Overview Uses of hydrogen Hydrogen economy Hydrogen production Challenges to a hydrogen economy Storage of hydrogen
Uses of Hydrogen Haber Process – Roughly 50% of hydrogen use. Producing ammonia for fertilizers Hydrocracking – Roughly 50% of hydrogen use. Cracking – complex organics to simpler molecules Converting heavy petroleum fractions into lighter ones Hydrogen Economy Hydrogen as an energy carrier, not a source Must be generated Expanding enterprise
Hydrogen Economy John Bockris – 1970 A solution to the pollution emission from hydrocarbon fuels One pound of hydrogen holds 52,000 BTU, three times the energy of a pound of gasoline Many issues Storage Purity 99.999% for fuel cells Costs
Methods of Hydrogen Production Graphic: http://www.fsec.ucf.edu/en/consumer/hydrogen/basics/images/HydrogenProductionPaths.gif
Methods of Hydrogen Production Steam Reformation of Natural Gas Cheapest method CH4 + H2O → CO + 3H2 at 700 – 1100 °C in the presence of a metal-based catalyst. CO + H2O → CO2 + H2 Still emits pollution as CO2 Carbon capture
Methods of Hydrogen Production Electrolysis 2H2O + energy → 2H2 + O2 Uses electric current to split water; many methods. High-pressure, high-temperature, biocatalyst, thermal, solar, etc. Gasification Coal or Biomass converted into gaseous components by heat, under pressure, in the presence of steam. Carbon capture
Methods of Hydrogen Production Kværner-process Carbon Black and Hydrogen (CB&H) method Produces hydrogen and carbon black from hydrocarbons Energy-efficient, pure 100% carbon and hydrogen. Biological Bacteria consume water in light or without light to produce hydrogen as a byproduct. Graphic: http://upload.wikimedia.org/wikipedia/commons/2/21/Algae_hydrogen_production.jpg
Methods of Hydrogen Production Renewable Liquid Reforming Biomass used to make biofuels can be reacted with high- temperature steam to produce hydrogen. Global production (2006): 48% from natural gas 30% from oil 18% from coal; Water electrolysis accounts for only 4%.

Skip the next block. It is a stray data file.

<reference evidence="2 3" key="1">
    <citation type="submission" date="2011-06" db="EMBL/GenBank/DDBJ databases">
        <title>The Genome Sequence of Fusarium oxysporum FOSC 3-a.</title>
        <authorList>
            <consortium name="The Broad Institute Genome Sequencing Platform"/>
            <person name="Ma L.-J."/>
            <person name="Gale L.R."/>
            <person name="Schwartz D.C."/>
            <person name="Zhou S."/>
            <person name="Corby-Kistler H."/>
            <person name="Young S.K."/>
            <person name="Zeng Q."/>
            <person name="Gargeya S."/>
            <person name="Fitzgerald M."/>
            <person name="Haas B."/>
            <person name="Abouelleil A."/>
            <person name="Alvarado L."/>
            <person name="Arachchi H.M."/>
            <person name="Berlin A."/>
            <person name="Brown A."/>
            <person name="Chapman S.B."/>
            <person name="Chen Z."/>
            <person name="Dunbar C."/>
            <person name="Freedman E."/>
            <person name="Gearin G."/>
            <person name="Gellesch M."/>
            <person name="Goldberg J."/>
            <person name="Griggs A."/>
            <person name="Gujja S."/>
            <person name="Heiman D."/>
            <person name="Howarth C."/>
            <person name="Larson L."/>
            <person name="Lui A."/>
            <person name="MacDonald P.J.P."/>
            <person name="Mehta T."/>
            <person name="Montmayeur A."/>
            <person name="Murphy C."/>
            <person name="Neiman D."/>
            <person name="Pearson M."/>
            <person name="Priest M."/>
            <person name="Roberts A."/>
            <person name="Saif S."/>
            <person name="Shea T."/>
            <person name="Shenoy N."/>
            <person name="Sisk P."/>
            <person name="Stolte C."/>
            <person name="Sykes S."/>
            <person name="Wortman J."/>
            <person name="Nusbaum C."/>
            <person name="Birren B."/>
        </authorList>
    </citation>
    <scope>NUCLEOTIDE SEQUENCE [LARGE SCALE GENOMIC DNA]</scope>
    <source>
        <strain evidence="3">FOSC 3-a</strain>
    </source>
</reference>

Main Challenges to a HydrogenEconomy Cost reduction Transportation technology Production technology Conversion processes over other sources of energy Storage Infrastructure
Storage of Hydrogen One of the foremost challenges to the hydrogen economy Compressed gas in high-pressure tanks Liquid in tanks (-253°C) Solid by absorbing or reacting with metals Issues: Operating pressure and temperature Life span of the storage material High energy content compared to weight, low energy content compared to volume, especially for gas.
Infrastructure Pipeline transport Expensive, but still cheapest. Hydrogen stations Hydrogen embrittlement Typical natural gas lines require coatings or replacement Idea of on-site applications Explosion leaks Hydrogen-oxygen flames in UV range Odorless
References References: 1. Hydrogen Economy - Wikipedia, the free encyclopedia. http://en.wikipedia.org/wiki/Hydrogen_economy (accessed 26 Feb 2012). 2. Hydrogen Technologies. http://www.interstatetraveler.us/Reference- Bibliography/Bellona-HydrogenReport.html (accessed 26 Feb 2012). 3. Hydrogen Production. http://www.hydrogen.energy.gov/pdfs/doe_h2_production.pdf (accessed 26 Feb 2012). 4. Hydrogen. http://www.fsec.ucf.edu/en/consumer/hydrogen/index.htm (accessed 26 Feb 2012).